Animated movies aren’t always all about princesses and dragons – they can be controversial too. As a medium, animation can be used to tell all kinds of stories from fairy tales all the way to real life recollections of war and genocide. And, yet, many still view animation as nothing more than a lesser medium aimed at children – a genre devoted to those that aren’t mature enough to grapple with the complexity of live-action storytelling.
This is, of course, wrong, and preposterously so. From The Simpsons to Persepolis to Sausage Party, many animated movies aren’t made with young audiences in mind. In fact, some R-rated animated films might even prove to be way too heavy for children, either due to their depiction of sex and violence or due to their exploration of sensitive themes such as drug use, war, and mental illness. From gory anime to raunchy comedies to painful documentaries, here’s a list of the greatest R-rated movies to ever emerge from the world of animation. Just take the kids out of the room and enjoy.
It’s virtually impossible to make a list of the best R-rated animated movies ever and not bring up Katsushiro Otomo’s Akira. Heck, it’s virtually impossible to make a list of great animated movies, period, without mentioning Akira. The movie that served as an entire generation’s introduction to anime is still one of the most influential animated films of all time, with references and homages popping up everywhere from The Matrix to Stranger Things to Teen Titans Go!. A violent and sometimes overwhelming visual spectacle, Akira is a cyberpunk tale about two troubled kids whose lives are completely upturned when one of them gains telekinetic powers right as a supersecret military project is about to change the world as they knew it. The movie is based on Otomo’s manga series of the same name, first published in 1982.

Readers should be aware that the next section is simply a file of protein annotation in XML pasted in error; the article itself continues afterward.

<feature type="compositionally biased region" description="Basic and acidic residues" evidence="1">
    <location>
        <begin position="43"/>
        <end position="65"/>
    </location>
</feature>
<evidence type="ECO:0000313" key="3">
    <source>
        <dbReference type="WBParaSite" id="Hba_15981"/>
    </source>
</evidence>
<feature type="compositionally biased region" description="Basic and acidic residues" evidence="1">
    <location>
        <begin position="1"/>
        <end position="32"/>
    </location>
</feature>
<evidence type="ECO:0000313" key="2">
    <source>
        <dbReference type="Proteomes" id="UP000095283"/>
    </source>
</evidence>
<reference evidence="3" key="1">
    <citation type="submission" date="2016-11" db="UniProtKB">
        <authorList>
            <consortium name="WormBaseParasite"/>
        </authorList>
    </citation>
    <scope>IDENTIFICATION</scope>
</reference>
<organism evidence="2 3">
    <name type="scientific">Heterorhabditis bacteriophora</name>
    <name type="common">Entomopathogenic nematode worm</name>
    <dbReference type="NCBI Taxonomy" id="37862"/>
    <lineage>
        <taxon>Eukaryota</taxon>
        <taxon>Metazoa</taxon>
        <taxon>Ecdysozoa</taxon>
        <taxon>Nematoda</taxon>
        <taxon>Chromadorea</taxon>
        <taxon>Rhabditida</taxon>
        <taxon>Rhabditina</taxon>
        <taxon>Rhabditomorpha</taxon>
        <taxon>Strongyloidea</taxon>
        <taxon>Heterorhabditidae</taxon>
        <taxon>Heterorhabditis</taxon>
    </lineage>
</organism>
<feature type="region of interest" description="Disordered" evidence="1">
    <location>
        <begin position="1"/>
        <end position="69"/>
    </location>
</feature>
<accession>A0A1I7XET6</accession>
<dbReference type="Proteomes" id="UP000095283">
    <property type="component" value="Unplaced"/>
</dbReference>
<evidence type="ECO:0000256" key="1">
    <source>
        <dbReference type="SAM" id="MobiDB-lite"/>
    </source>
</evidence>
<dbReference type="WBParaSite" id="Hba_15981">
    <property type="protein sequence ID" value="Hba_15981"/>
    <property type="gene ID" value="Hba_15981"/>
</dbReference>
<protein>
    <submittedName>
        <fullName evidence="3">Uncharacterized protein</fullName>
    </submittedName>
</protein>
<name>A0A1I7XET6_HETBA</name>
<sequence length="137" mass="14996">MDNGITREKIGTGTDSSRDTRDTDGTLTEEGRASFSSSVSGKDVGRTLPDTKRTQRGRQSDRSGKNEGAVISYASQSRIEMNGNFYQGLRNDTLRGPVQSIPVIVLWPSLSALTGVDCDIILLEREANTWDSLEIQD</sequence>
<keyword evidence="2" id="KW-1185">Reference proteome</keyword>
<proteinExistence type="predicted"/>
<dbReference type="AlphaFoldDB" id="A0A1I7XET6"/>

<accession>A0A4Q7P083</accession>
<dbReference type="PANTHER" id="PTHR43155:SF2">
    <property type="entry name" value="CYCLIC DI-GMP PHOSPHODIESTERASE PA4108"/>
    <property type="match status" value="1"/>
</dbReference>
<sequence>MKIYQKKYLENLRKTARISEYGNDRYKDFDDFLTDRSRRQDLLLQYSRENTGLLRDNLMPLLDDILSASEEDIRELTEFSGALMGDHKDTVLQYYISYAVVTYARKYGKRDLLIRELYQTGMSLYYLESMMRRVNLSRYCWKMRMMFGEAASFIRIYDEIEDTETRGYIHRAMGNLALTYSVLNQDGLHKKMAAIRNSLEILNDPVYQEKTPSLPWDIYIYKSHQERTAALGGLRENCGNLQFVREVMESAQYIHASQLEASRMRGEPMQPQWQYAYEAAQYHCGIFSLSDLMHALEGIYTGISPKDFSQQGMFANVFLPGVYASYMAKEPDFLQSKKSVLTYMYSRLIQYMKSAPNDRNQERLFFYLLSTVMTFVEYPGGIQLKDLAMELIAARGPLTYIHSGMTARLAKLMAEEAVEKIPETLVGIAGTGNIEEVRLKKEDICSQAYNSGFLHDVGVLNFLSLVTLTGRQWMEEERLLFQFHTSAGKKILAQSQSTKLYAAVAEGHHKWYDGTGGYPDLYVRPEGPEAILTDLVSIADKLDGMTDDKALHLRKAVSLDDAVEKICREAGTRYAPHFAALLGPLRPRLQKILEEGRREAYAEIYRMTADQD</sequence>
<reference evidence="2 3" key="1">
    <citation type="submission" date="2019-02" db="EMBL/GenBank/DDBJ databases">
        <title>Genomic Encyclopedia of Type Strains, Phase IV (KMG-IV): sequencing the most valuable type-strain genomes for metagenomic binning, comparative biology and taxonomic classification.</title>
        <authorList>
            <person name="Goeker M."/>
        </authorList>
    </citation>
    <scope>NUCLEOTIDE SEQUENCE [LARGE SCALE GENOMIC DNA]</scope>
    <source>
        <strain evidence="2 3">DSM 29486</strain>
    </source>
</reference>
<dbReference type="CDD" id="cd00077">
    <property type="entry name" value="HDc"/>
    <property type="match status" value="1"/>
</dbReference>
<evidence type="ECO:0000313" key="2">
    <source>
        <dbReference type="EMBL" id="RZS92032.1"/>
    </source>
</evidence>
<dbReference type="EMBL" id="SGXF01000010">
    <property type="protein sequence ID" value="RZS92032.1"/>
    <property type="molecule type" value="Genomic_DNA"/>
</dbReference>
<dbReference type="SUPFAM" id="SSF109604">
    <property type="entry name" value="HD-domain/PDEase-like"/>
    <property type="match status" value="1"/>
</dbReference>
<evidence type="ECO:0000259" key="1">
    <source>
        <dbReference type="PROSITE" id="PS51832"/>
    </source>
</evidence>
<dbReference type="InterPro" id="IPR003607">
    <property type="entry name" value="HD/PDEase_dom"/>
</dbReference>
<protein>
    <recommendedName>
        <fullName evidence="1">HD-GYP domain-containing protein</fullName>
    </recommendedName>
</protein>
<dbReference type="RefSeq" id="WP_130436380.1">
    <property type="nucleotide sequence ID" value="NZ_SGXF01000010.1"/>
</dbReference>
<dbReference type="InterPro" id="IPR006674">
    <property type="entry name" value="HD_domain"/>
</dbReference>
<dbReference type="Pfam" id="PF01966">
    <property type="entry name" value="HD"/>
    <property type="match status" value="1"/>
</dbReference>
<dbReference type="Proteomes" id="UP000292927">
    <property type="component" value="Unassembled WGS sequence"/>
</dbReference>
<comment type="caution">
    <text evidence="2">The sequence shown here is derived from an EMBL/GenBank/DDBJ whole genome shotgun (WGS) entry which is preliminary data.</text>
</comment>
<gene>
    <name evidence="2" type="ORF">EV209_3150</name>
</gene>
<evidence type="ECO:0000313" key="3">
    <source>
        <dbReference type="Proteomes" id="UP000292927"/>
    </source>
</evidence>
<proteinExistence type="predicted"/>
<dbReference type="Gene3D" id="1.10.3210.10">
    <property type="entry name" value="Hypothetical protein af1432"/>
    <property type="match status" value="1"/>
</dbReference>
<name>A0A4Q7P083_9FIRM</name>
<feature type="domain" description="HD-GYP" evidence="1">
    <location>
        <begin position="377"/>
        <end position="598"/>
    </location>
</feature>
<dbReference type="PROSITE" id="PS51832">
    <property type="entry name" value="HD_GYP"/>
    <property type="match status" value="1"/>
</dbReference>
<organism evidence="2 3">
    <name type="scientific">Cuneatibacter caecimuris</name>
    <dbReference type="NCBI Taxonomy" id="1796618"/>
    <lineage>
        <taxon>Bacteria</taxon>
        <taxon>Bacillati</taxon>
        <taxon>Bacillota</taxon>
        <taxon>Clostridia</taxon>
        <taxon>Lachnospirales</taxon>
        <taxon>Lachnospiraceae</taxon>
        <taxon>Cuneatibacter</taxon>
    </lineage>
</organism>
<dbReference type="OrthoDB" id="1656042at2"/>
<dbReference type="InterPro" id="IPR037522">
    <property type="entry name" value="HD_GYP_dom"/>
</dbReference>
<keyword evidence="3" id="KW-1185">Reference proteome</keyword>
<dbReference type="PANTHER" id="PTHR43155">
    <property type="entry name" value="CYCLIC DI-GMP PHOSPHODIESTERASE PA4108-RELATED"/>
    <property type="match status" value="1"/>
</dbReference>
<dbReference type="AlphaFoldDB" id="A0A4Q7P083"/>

Perfect Blue (1997)
Akira is not the only highly influential anime film that deserves all the love it gets and then some more. Satoshi Kon’s 1997 movie Perfect Blue tells the story of a musical idol who decides to become an actress after becoming disillusioned with her career and her public image. But things quickly go downhill for young Mima (Junko Iwao) as she gains a stalker and discovers a strange website dedicated to posting intimate details of her life. Amazingly written and beautifully animated, Perfect Blue is a highly disturbing horror movie about the blurring lines between fantasy and reality.